I know that they were very happy with the results. I should say they were completely shocked in a good way, because no-one expected what they finally saw. They must have liked my work during this session as they came back to me to license another image for use on the cover of 2003’s Essential Ozzy Osbourne, which was part of Sony Music’s ‘Essential’ series of limited-edition two-disc compilations of major artists.

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Copyright 2001 and 2008 by Nitin Vadukul Photography – All rights reserved.

I have to tell you that Ozzy is an amazing professional. He was on time, did everything I asked of him and at the same time taught me a great deal about believing in yourself and being the best you can be. I also think that, in my life so far anyway, he is the only person that has managed to keep me laughing for 72 hours non-stop (yes, even in my sleep)!

On top of that, he’s ‘fit as a fiddle’. I know that because before anyone showed up for the second day of shooting, I found him doing 100 push ups in the studio. He was up for just about anything, but on the day we were going to use the X-ray machine he was in the x-ray room and as he started to take his clothes off I burst out laughing. He then asked me if the procedure was going to be harmful and I said ‘no’, but then told him that I needed to leave the room while they did the x-ray. He looked at me and smiled -‘Not bloody dangerous, eh?!?!?'”

About the photographer, Nitin Vadukul

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Copyright 2001 and 2008 by Nitin Vadukul Photography – All rights reserved.

Photographer Nitin Vadukul was born in 1965 in Nariobi , Kenya. At the age of 4, his family moved to London, England where he grew up. His photography career started at the age of 14 and he lived in London and Paris before settling in New York City in 1994, where he now lives.

Nitin’s photographs are truly one of a kind. He creates an individual voice for each subject. His style and sensibility along with his strong technical yet artistic flair make him a true visionary and talent. For publications such as Rolling Stone, Esquire, Vogue and Detour he has photographed well know musicians, actors and celebrities including Donald Sutherland, Tommy Lee Jones, Tim Roth, Radiohead and many others. Nitin has been behind the lens for a diverse group of advertising clients including IBM, Nike, Credit Suisse and Peugeot.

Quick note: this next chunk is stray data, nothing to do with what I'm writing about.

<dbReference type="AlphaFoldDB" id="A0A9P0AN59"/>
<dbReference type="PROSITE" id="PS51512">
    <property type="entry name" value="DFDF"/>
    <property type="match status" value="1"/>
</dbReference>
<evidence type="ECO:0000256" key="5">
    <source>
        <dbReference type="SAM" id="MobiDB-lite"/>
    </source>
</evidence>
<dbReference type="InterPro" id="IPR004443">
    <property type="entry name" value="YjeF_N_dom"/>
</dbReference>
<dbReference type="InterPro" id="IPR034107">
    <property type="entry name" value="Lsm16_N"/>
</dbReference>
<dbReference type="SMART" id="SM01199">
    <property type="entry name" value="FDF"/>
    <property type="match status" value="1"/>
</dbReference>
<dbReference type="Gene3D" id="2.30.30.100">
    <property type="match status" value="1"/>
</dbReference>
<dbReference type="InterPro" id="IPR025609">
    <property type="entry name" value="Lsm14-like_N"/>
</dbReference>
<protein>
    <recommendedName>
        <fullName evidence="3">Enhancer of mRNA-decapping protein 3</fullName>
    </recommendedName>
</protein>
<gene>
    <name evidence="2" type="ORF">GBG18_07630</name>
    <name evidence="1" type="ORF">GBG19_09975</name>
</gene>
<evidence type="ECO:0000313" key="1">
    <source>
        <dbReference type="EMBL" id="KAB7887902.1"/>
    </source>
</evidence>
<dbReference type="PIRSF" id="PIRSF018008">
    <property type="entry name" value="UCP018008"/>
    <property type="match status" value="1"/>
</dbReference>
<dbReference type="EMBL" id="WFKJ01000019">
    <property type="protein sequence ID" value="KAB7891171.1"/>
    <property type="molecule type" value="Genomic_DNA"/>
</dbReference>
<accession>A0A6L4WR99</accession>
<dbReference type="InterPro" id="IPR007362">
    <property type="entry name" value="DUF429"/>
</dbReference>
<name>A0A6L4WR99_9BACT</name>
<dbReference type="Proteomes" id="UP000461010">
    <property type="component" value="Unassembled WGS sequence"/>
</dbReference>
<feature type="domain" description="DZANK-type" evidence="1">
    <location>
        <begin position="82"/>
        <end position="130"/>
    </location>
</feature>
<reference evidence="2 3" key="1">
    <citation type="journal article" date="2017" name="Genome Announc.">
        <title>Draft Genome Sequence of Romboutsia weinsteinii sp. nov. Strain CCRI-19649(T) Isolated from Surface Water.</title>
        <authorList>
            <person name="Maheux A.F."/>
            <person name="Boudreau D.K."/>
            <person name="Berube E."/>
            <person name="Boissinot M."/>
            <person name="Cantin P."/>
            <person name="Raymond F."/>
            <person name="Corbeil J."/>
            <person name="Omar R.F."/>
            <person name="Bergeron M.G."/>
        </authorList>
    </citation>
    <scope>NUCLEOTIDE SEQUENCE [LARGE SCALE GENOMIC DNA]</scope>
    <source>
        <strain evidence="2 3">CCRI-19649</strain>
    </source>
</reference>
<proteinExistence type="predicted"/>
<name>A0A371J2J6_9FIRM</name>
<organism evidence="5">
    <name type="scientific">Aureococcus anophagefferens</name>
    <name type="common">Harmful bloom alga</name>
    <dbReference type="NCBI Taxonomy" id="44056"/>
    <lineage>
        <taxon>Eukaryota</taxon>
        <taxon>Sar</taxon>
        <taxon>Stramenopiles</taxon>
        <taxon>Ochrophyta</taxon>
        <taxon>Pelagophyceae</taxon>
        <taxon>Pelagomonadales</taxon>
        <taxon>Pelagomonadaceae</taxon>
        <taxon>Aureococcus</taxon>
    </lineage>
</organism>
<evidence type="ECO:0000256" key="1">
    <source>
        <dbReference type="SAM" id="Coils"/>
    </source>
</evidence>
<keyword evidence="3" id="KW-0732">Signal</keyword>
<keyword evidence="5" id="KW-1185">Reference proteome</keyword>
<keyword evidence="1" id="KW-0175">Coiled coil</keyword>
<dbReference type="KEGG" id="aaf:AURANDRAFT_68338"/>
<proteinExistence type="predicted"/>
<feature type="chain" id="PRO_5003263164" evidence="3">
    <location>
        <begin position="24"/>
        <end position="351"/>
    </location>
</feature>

For music clients, he has created groundbreaking CD and publicity packages for musicians such as Radiohead , Mudvayne , Korn, Moby , Iggy Pop, The Secret Machines, Wyclef , Missy Elliott, DMX, Eve, Dr.Dre , Eminem, Herbie Hancock and Ozzy Osbourne.

His solo exhibitions include shows for BBH Advertising (New York City – 2007) and the Richard Sena Gallery (Hudson, N.Y. – 2006), and he’s participated in recent group exhibitions including Art Miami (Miami, FL – 2007), Photo Miami (Miami,FL – 2006), the Vaknin Gallery (Atlanta,GA – 2006), Hudson Arts Walk (2006), the Hardcore Art Contemporary Space (Miami, FL – 2006), the “HIP HOP IMMORTALS” showing at Galerie Patricia Dorfmann (Paris, France – 2004), the Govinda Gallery (Washington, D.C – 2004), the Proud Gallery (London, UK – 2003), the Adidas Store (NYC, NY – 2003), the Plus 81 Gallery (Tokyo, Japan – 2002) and the Festival R’encontre (Arles, France – 1998).

His works are also on display at The Saatchi Gallery site – www.saatchi-gallery.co.uk – and he is currently working on a series of images for a project called “ The Art of War”, depicting an epic journey of warriors in worlds unknown. You can see more on this project at his Web site – www.nitinvadukul.com/aow

See more of Nitin’s work on his website, which can be found at www.nitinvadukul.com

To see all of the Ozzy-related items in the RockPoP Gallery collection, please click here http://rockpopgallery.easystorecreator.com/items/ozzy-osbourne/list.htm?1=1

About Cover Stories – Our series of interviews will give you, the music and art fan, a look at “the making of” the illustrations, photographs and designs of many of the most-recognized and influential images that have served to package and promote your all-time-favorite recordings.

In each Cover Story, we’ll meet the artists, designers and photographers who produced these works of art and learn what motivated them, what processes they used, how they collaborated (or fought) with the musical acts, their management, their labels, etc. – all of the things that influenced the final product you saw then and still see today.

We hope that you enjoy these looks behind the scenes of the music-related art business and that you’ll share your stories with us and fellow fans about what role these works of art – and the music they covered – played in your lives.

All images featured in this Cover Story are Copyright 2001 and 2008, Nitin Vadukul and Nitin Vadukul Photography – All rights reserved. Except as noted, all other text Copyright 2008 – Mike Goldstein & RockPoP Gallery (www.rockpopgallery.com) – All rights reserved